Move Over Millennials and Get Ready for Generation Z
What You Need to Know About the Next Generation of Top Talent
By Lori Johnston
Congratulations, you’ve figured out the millennials! Perhaps your firm has adapted workspaces for more collaboration, offered flexibility in scheduling or added paid time off for volunteering to your benefits. But just when you thought you had the desires and demands of millennials figured out, a new, larger generation is entering the workforce…
The first members of Generation Z (Gen Z) – defined as those born after 1995 – graduated from college this year. They’re ready to start their careers, seeking internships and full-time jobs. But lumping Gen Z in with millennials without understanding this generation’s career motivations and aspirations could harm your recruitment and retention of young talent to sustain your firm – prolonging the worker shortage.
“They’re going to be such a large portion of the workforce that you can’t ignore them,” says Andy Decker, the Georgia-based Regional President for Robert Half, the world’s first and largest specialized staffing firm. Those born between 1990 and 1999 will make up more than 20 percent of the workforce in five years, according to data from Robert Half. Meanwhile, more than 10,000 baby boomers are reaching retirement daily, according to the Pew Research Center, leaving a loss of talent across most sectors, including engineering, architecture and construction.
Larger than the millennial generation by about a million, Gen Z is ready to jump in. Nearly half (42 percent) of the mostly Gen Z respondents to the 2017 Career Interest Survey see themselves pursuing career paths in science, technology or engineering. Specifically, 13 percent of respondents say engineering is their intended or current undergraduate major, making it in the top five career paths in the survey, which was conducted by Atlanta-based National Society of High School Scholars (NSHSS) in partnership with Hanover Research.
MAJOR DIFFERENCES FROM MILLENNIALS
While some employers have “millennial fatigue,” that’s not fair to Gen Z, says David Stillman, author of the 2017 book, Gen Z @ Work: How the Next Generation is Transforming the Workplace (HarperCollins). “Gen Z is entering the workforce, and we’re already tired of them,” he says, describing some companies’ mindsets. “Every generation has its own events and conditions that shapes them, that results in a unique generational personality.”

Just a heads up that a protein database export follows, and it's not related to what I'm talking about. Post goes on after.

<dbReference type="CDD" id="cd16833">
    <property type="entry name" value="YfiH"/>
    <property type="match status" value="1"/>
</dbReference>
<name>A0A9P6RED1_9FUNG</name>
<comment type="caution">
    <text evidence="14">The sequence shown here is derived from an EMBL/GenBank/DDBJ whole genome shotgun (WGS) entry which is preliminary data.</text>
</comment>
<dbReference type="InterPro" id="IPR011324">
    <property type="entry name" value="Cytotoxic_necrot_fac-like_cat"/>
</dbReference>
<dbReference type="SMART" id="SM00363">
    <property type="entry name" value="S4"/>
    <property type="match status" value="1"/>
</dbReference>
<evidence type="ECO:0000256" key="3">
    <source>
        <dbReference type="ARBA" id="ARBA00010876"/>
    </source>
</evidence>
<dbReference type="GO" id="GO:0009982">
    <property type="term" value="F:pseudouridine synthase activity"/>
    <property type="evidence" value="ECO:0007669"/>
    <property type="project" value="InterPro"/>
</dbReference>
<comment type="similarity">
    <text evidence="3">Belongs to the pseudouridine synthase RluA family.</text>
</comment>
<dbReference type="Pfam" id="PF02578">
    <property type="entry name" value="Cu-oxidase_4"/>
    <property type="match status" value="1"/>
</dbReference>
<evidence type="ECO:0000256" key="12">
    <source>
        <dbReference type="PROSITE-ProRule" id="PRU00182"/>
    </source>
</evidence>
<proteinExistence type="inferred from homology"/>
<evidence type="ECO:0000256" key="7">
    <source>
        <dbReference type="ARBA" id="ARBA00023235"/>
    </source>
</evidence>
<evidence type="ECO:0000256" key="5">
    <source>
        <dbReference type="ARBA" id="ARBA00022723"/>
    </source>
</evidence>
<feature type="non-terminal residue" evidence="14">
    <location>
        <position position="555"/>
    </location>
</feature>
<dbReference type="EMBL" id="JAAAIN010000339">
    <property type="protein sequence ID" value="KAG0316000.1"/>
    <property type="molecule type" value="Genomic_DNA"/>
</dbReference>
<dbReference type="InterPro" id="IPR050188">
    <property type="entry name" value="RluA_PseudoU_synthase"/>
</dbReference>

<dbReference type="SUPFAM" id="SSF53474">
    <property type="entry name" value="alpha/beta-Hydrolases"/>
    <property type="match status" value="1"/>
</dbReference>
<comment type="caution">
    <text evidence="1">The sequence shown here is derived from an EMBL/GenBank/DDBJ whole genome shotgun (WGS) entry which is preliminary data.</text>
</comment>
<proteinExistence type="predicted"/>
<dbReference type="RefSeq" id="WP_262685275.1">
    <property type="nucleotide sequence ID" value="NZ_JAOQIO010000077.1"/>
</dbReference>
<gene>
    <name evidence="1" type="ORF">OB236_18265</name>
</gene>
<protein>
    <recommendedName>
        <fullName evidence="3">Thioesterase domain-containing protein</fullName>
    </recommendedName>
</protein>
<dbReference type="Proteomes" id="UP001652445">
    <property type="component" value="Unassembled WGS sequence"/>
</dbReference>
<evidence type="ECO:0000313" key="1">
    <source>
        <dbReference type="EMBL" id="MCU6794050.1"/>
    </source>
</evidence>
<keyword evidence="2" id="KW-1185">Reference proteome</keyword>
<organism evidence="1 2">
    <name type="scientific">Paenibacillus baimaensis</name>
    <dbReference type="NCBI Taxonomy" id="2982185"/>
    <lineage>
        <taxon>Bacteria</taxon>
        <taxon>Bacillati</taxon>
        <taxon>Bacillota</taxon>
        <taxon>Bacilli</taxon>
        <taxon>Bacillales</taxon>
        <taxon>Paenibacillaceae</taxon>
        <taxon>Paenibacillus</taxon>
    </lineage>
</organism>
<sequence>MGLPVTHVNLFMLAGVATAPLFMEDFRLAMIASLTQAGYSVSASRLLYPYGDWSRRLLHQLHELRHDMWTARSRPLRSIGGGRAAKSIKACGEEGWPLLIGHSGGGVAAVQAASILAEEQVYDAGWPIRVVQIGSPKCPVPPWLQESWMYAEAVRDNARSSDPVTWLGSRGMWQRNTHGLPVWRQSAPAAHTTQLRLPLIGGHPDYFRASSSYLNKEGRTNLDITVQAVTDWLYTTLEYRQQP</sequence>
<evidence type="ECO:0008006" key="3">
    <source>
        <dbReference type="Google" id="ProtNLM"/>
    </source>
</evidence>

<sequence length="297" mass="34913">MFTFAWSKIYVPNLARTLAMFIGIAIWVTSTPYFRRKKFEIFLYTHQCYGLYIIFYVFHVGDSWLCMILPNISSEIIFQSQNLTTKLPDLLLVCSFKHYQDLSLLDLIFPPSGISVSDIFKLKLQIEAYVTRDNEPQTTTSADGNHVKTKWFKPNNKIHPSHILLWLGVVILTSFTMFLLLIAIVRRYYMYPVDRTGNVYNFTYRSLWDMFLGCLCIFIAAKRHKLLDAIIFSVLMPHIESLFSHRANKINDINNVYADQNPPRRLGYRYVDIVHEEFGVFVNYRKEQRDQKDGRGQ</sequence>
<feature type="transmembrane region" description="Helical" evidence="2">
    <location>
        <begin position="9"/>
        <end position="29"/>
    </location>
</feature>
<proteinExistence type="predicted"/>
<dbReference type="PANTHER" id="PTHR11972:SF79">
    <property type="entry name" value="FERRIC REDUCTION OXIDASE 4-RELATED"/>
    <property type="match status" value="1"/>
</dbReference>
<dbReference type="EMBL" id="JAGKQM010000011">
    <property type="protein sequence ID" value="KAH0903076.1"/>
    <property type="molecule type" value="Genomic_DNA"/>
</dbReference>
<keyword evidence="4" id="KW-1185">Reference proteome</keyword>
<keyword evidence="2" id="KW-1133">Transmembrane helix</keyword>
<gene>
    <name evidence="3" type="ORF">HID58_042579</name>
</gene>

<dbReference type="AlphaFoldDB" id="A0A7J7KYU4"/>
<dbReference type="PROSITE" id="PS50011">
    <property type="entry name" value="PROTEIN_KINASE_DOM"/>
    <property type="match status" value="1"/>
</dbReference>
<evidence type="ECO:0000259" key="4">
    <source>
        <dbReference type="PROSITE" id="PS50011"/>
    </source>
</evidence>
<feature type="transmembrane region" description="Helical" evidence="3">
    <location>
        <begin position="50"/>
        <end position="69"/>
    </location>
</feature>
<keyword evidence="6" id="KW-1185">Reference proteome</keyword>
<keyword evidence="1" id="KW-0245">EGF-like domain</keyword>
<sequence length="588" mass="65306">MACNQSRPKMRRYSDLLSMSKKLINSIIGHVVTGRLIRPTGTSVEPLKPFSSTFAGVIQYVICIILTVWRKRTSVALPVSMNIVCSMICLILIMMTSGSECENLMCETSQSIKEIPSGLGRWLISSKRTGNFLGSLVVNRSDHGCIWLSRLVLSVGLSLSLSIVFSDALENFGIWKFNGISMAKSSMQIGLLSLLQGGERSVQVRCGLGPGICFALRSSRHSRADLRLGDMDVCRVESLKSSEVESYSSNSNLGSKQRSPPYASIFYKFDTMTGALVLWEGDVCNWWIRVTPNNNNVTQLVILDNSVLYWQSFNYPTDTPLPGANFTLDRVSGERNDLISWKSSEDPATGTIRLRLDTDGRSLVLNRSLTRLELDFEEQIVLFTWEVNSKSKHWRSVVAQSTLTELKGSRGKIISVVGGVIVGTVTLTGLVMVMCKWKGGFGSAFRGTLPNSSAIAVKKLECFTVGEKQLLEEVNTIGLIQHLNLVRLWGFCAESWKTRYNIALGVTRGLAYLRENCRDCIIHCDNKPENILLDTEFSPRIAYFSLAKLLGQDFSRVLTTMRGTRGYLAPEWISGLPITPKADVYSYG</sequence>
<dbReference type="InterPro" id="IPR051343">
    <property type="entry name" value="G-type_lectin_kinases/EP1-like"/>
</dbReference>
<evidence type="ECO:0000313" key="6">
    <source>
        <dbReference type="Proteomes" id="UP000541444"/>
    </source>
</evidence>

Millennials were raised with mantras like, “If we pitch in together, we can all be winners” and “You’re only as strong as your weakest link.” Gen Z – which has 72.8 million members – was raised to believe in winners and losers, Stillman says. As a result, they’re a competitive generation. The national research in Gen Z @ Work shows that 79 percent of Gen Z believes that, “If you want it done right, then do it yourself.”
If your firm’s recruiting materials or websites emphasize collaboration and teamwork, Stillman recommends tweaking messaging for this new generation. Emphasizing your competitive culture, creating an environment where the best rise to the top and encouraging applicants to “come show us what you can do,” could all resonate with Gen Z.
The differences between workers who may only have a couple of years between them are important to your corporate culture. Employers could see clashes between millennials who want to collaborate as a team, compared to members of Gen Z who want to complete tasks themselves, Stillman says. Even your current workplace setup may need to be adjusted to better appeal to Gen Z preferences. Only eight percent of this generation say they like open office concepts, according to Gen Z @ Work, and 50 percent prefer their own office. The group interview may also be a turnoff, Stillman adds.
Don’t just chalk up those behaviors to being the “iGeneration.” Instead, Stillman points out that Gen Z and millennials came of age during different times in our economic history. Millennials saw economic prosperity, and their baby boomer parents told them they could be anything they wanted to be. Gen Z, however, witnessed the recession and saw their parents’ net worth fall. That begets Gen Z’s survivor mentality and competitive nature.
In fact, 77 percent of Gen Z anticipates working harder than previous generations to have a satisfying and fulfilling career, according to Robert Half research. “Where many people just sort of make that assumption that there’s entitlement or they don’t work as hard, honestly Generation Z is very different,” Decker says. “They saw parents losing jobs; they saw grandparents going to back to work. They saw people really struggling.”
It’s possible that five generations now collide in the workplace – the Silent Generation, Baby Boomers, Gen X, Gen Y (millennials) and Gen Z. All five generations bring important and diverse knowledge and skill sets to the table and should have opportunities to work together, says Jonathan M.E. Jones, a 2013 University of Georgia graduate who works as a Fermentation Improvement Engineer for Dow AgroSciences in Indianapolis, Ind.
As he sees Gen Z filling internships and co-op jobs, he recognizes that understanding what each generation and group of employees needs is crucial. “If we are able to tap into those resources, we are able to solve more problems,” he says.